Pancreatic β cells maintain glucose homeostasis through storage and release of insulin.
Diabetic patients exhibit drastic reduction and dysfunction in β cell populations, which cannot be regenerated or restored.
Most of our current understanding of β cell mass regulation comes from experiments done with murine β cells; however, due to the limited availability of primary human β cells in depth analysis on these cells has been a challenge.
In this issue of the Journal of Clinical Investigation, Philippe Ravassard and colleagues at Hôpital Pitié Salpêtrière generated a conditionally immortalized human β cell line (EndoC-βH2) that can be greatly expanded before inducing excision of the immortalizing transgenes. Following excision, gene expression profiles of EndoC-βH2 cells were similar to isolated human pancreatic islets. Furthermore, excised EndoC-βH2 cells produced and stored insulin, which was released upon glucose stimulation.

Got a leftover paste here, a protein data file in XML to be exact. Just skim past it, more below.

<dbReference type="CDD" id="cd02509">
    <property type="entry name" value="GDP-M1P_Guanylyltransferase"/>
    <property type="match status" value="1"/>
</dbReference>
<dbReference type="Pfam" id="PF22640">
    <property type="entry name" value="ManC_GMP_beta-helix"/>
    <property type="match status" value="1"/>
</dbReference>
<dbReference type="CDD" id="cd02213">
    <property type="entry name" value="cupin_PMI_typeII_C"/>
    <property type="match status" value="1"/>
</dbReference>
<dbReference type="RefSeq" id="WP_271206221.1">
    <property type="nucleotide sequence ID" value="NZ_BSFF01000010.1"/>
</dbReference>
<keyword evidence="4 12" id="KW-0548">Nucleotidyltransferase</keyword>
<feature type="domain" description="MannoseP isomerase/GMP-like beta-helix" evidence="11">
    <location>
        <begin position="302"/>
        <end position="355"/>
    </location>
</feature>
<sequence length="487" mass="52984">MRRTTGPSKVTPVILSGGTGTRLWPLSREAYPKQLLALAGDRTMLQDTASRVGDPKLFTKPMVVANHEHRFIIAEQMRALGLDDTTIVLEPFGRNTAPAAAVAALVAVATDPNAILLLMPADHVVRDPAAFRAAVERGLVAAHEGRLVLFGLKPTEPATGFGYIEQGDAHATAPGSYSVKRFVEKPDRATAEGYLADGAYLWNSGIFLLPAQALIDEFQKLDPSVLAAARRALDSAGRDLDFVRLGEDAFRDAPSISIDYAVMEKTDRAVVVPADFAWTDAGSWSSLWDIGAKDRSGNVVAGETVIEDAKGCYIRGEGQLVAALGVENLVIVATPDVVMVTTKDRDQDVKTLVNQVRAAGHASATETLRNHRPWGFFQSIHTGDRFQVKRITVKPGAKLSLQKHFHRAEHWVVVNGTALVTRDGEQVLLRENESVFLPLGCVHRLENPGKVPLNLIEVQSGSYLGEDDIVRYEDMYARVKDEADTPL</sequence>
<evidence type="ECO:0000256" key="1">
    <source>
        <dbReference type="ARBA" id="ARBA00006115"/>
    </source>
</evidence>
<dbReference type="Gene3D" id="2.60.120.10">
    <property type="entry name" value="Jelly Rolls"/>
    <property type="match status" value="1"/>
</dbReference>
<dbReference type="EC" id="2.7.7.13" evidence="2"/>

As representative human β cells, EndoC-βH2 cell provide a unique tool to further examine human-specific β cell properties and proliferation.